A Passionate Patron: Remembering Frank Lossy
Wednesday, July 8, 2020
Posted by: Rotimi Agabiaka
by Sam Hurwitt
Doctor Frank Lossy, who died on May 11 at the age of 96, was a forensic psychoanalyst and psychiatrist with a long practice in Berkeley. He was also a great longtime supporter of Bay Area theatre, primarily through the Rella Lossy Award, established in 1999 to fund the world premiere of a new play by an emerging playwright at a Bay Area theatre.
Lossy was born in Budapest, Hungary, in 1924, the same year he and his parents emigrated to the United States and moved to Chicago. In the 1960s, he became active in the Civil Rights Movement.
“He was down in Bogalusa [Louisiana] in the sixties as a doctor at a lot of the protests, because people needed doctors on hand, and he was smuggled out in the back of a car under blankets because the sheriff wanted to see him,” says son Cecil David Lossy, an event producer, musician and documentary filmmaker based in Berkeley. Cecil is one of Lossy’s two children, along with daughter Panna Lossy, a medical doctor in the North Bay.
Rella and Frank Lossy. Photo courtesy of Cecil David Lossy.
Frank Lossy started the Rella Lossy Award in honor of his late wife, who died in 1996 at age 61. Rella Lossy had been the theatre editor of Bay Area Arts Review and a founding member of the Bay Area Theatre Critics Circle, but also an aspiring poet and playwright.
“She was in a group called the Elizabethan Trio, which was a harpsichordist, a soprano, and my mother reading Shakespeare sonnets,” Cecil says. “She wrote a book of poems in the sixties and she tried to get it published and she couldn't. And so my dad became her champion and tried to get it published really hard and he couldn't, so he ended up publishing it for her. When she died, he wanted to keep her memory alive, and he thought the best way he could do that is by helping poets and playwrights get their pieces published and put into theatres.”
“He really got a sense, I think, from her and her experience, how difficult it really is for playwrights to get to a point where they are beyond emerging and where they do get a chance to be seen and be known and begin to launch a career,” reflects Theatre Bay Area executive director Brad Erickson.
Initially based at San Francisco State University, the award at first alternated between plays and books of poetry but was soon narrowed down to playwriting.
After some years supporting premieres at SFSU, the Rella Lossy Award moved to San Francisco’s Magic Theatre for a few years and then to the San Francisco Foundation before coming under the stewardship of Theatre Bay Area in 2017.
“His intent was to get more theatre companies involved and more potential playwrights involved in the winnowing process, so that an emerging playwright could be found who could hopefully use the award to further launch their career and use some of the money to help them and also potentially to help the world premiere,” Erickson says. “It's interesting because it's exactly sort of a bookend to the Will Glickman Award, which is for the best play to have premiered. And his thought was wanting to help it get the premiere in the first place.”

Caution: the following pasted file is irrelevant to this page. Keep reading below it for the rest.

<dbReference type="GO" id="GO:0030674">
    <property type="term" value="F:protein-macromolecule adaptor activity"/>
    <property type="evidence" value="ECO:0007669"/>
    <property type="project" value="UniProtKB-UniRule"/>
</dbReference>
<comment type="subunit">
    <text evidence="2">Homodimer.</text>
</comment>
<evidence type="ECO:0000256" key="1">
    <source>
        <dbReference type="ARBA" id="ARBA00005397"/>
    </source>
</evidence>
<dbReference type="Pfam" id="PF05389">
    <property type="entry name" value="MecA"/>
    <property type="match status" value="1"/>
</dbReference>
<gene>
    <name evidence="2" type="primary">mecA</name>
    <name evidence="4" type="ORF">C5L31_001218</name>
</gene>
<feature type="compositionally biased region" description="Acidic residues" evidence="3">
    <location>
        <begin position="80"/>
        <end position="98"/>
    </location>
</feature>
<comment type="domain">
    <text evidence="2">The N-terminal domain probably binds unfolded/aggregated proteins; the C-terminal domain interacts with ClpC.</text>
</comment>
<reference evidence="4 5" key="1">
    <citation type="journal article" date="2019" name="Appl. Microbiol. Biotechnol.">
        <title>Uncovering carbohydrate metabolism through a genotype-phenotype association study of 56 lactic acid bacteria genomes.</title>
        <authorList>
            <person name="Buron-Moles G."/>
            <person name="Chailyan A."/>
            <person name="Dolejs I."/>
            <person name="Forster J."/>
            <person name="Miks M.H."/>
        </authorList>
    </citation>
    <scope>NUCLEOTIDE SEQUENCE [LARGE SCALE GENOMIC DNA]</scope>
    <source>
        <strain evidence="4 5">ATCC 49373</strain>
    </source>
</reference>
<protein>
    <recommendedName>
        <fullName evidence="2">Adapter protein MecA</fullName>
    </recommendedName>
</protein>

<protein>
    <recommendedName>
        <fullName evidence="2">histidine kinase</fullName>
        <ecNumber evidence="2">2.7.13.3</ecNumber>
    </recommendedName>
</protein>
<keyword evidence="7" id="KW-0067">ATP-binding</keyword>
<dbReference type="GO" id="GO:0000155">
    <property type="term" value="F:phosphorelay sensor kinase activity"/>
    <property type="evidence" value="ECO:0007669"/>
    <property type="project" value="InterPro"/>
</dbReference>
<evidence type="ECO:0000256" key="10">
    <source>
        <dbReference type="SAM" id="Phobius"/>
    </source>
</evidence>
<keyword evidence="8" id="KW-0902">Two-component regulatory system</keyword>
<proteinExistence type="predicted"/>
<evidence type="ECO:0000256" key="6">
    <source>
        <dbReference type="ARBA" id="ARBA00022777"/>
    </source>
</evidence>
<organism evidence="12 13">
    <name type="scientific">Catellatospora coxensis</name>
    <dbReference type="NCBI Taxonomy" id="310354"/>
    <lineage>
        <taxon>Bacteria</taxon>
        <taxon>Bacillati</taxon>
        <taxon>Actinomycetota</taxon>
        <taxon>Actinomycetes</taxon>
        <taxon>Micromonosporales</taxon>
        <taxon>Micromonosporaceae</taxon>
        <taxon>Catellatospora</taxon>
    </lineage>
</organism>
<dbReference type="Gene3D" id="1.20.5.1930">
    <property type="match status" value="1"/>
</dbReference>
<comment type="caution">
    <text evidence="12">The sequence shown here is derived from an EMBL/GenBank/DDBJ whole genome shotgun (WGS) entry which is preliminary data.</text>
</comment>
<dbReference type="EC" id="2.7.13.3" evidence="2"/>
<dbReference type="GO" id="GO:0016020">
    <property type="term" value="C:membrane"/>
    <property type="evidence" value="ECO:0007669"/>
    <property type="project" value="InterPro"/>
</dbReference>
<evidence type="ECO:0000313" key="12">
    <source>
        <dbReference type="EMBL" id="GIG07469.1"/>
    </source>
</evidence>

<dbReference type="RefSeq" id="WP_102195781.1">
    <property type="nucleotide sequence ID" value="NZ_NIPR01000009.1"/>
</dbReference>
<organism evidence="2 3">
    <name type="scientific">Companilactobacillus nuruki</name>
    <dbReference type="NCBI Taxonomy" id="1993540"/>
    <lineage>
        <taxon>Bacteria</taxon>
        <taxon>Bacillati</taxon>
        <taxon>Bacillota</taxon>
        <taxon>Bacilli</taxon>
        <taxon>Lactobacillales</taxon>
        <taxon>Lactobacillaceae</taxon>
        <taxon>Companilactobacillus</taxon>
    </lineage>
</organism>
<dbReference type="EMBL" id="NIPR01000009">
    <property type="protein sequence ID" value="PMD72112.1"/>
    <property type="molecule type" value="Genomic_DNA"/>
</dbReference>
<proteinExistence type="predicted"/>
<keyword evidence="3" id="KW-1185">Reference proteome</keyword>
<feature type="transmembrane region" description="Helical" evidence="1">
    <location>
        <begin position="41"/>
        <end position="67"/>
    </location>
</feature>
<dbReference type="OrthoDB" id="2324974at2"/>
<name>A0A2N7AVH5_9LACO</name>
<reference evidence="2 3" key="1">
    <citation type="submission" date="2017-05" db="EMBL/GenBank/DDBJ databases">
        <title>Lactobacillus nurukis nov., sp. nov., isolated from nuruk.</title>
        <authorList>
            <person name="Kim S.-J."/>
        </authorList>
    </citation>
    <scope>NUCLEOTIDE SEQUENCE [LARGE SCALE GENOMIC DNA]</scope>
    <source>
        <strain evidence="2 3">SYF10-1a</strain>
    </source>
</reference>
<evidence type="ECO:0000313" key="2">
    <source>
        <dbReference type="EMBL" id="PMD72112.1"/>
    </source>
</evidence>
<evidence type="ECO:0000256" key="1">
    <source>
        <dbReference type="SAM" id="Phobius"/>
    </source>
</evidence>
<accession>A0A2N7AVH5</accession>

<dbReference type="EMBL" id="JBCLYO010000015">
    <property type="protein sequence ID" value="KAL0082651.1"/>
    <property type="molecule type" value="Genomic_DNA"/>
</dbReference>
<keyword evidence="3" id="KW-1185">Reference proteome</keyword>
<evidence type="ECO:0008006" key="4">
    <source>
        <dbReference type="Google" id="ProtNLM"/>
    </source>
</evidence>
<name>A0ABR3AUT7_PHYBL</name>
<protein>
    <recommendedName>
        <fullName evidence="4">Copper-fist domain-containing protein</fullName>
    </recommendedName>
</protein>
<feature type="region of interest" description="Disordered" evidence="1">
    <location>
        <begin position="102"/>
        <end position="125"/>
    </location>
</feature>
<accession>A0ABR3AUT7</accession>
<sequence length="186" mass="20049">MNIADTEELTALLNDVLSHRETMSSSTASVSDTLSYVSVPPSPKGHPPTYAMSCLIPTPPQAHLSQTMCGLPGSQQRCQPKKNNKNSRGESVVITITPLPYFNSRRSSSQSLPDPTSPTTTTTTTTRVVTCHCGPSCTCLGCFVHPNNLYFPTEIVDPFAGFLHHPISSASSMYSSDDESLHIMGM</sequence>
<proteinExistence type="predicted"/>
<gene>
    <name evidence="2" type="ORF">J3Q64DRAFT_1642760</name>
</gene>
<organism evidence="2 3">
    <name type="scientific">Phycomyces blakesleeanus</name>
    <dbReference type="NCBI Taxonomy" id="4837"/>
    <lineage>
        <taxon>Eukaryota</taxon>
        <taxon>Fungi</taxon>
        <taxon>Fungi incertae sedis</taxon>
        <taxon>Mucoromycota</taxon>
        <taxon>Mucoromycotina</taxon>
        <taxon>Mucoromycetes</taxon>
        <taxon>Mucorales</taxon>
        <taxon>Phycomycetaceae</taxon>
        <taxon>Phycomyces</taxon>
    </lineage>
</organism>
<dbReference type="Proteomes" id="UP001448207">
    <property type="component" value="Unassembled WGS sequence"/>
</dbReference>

Plays that the award has supported include Diana Burbano’s Ghosts of Bogota with AlterTheater, Jonathan Spector’s Eureka Day at Aurora Theatre Company, Eugenie Chan’s self-produced Madame Ho, Jeff Augustin’s The Last Tiger in Haiti and KJ Sanchez’s X’s and O’s: A Football Love Story at Berkeley Repertory Theatre, Rachel Bond’s Swimmers at Marin Theatre Company, Basil Kreimendahl’s Sidewinders with Cutting Ball, and Christopher Chen’s The Hundred Flowers Project with Crowded Fire Theater and Playwrights Foundation.
At the Magic, the award funded plays such as Theresa Rebeck’s What We’re Up Against and Lydia Stryck’s An Accident, and early awardees from the SF State years include Cherylene Lee’s Knock Off Balance, Lynne Kaufman’s Daisy in the Dreamtime and Christine Evans’s Slow Falling Bird.”
“Frank had such an incredible love for theatre and such a fierce intelligence that he always brought an incredible amount of inquiry and diligence to selecting and confirming the premiere that he would support,” says Loretta Greco, outgoing artistic director of Magic Theatre. “And he would always surprise me in the course of the process. He'd email a question or two that really showed how passionately he was paying attention to the work in a way that is quite rare.”
“He himself was an amazing character and he was clearly passionate about theatre,” Erickson attests. “He was passionate about writing. He had very firm ideas about how things ought to go. He was sort of a force of nature, and it was really delightful to get to know him. We talk about really passionate patrons, and he was one of them.”
Sam Hurwitt is a Bay Area arts journalist and playwright. Follow him at twitter.com/shurwitt.